Day 4 – This will be etched in my memories forever. Sometime that night I dreamt of my father, and during that dream he woke me. Very disorientated, I got out of my sleeping bag shaking with cold and dressed, I wearily made my way to the aid station and requested hot coffee. It was just what I needed. Then at the next lap I put hot food in my belly.

Head full of my dad, I travelled the track feeding off memories that had been hidden in me for years. I revisited my childhood and my teenage years. All morning I was with my dad and the raw emotion totally overwhelmed me until I caught up with Ant one lap and basically let it all out to him. Thank you for your words and arms at that moment mate.

About an hour later Meli arrived trackside and once again I fell to pieces as I relayed my morning, I cried like a baby, then Meli patched up my emotions and put me back out there. Day 4 was awesome, it got warm, I love the heat, I flowed, running plenty, maybe too much, I came in and retreated to miss the witching hour, having worked out my head does not enjoy dusk time. Meli brought me a big fish and chip dinner and a small glass of red to help me relax, then bed. Another good day with 10 marathons done, 96 hours, another 66 laps, 94.1km, running total of 430.5km

Day 5 – I had a sore knee and every time I ran it hurt. Every time I walked, it hurt less. After four hours of trialling different running styles, it was apparent my knee was having none of it, so Meli taped and strapped my knee cap. This enabled me to run up but not down, which I got away with for a good hour, then accepted running was not an option.

I moved to a fast walking style. I kept with this for the rest of the race and did okay, the only downside being the blisters accumulating in my heel area due to the new movement. It did allow me to stay on track longer with just 30 minute to one hour naps trackside rather than my previous tent/sleeping bag breaks. I spoke with lots of lovely people on the day including runners, crews and volleys. I offered and received constant encouragement throughout the day.  Nearly 12 and a half marathons done, another 64 laps, 91.23km, a running total of 523.73km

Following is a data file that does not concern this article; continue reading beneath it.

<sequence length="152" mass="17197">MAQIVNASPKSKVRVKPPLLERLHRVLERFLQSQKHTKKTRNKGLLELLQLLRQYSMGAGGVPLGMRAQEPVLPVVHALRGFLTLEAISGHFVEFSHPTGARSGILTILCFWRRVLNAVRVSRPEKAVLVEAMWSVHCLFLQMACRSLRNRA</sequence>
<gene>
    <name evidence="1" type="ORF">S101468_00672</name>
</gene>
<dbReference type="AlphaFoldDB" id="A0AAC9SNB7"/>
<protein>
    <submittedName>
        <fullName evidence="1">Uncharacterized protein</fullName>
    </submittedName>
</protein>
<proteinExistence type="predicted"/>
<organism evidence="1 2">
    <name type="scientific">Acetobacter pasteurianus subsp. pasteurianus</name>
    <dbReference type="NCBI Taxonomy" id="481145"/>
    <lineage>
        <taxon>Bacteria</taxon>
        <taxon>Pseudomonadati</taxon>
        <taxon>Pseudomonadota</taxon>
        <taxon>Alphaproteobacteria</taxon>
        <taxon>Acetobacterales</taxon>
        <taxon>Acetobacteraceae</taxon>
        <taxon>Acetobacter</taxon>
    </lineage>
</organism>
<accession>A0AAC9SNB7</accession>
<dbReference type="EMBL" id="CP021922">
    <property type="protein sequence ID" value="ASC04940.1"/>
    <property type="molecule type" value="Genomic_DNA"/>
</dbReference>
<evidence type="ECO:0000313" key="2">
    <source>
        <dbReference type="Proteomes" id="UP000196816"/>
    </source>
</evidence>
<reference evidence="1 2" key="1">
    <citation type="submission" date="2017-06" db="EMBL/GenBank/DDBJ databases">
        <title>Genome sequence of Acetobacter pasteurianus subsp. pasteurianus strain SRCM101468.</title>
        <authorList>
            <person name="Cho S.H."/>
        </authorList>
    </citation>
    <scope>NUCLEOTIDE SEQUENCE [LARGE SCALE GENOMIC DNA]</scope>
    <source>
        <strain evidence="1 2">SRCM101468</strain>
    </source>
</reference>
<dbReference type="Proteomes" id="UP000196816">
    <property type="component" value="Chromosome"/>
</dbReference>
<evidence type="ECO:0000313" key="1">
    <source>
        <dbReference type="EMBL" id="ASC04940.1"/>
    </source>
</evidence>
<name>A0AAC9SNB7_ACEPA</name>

Day 6 – The Glory mile, a day filled with happiness. For some the end was needed sooner as you could see many were done and had enough of the relentless circling of the park. Others were fired up trying to get to that magic number; I could feel the energy from crew and volleys as they willed on every competitor to their personal goals. I was feeling calm as I walked my laps absorbing all the positive vibes given so freely by all, this day was bittersweet, it felt easy, and the constant foot, shin, and knee pain had given in to my happy place mindset and was no longer present.

I did and did not want it to end; I proudly celebrated my Queensland family of runners pass and surpass their landmark goals, finish lines. Outstanding Kris, Ant and Robert, thank you for letting me be a part of your victories. The finish came; I stopped walking, 14.3 marathons done, another 57 laps, 80.6kme with an official race total of 604.269km.

I wanted to run this race to celebrate 30 years of running; 30 years of moving forward from a lifestyle that was physically and mentally killing me. This has been without a doubt the race that will change everything for me, I now feel at peace with my demons. Thank you Adelaide I will be back, and thank you all the runners who gave me their kind words and ears throughout, remember the teddy bear tree peoples. Thank you Ben, Michelle, volleys, crews and supporters with a special mention to Hannah and Bernice for your smiles and sense of humour every day and night.

My biggest thank you is to Meli Wright, without you I am not complete, this one I could not have done without your support, you kept me positive, lifted me up physically and mentally, patched me up, and even lanced and cleaned my heel blisters as I slept. This time I listened to your every word, this time was perfect.

Pictured: Stephen Wright at the 2019 Adelaide Six Day Ultra Race. Photograph – Supplied.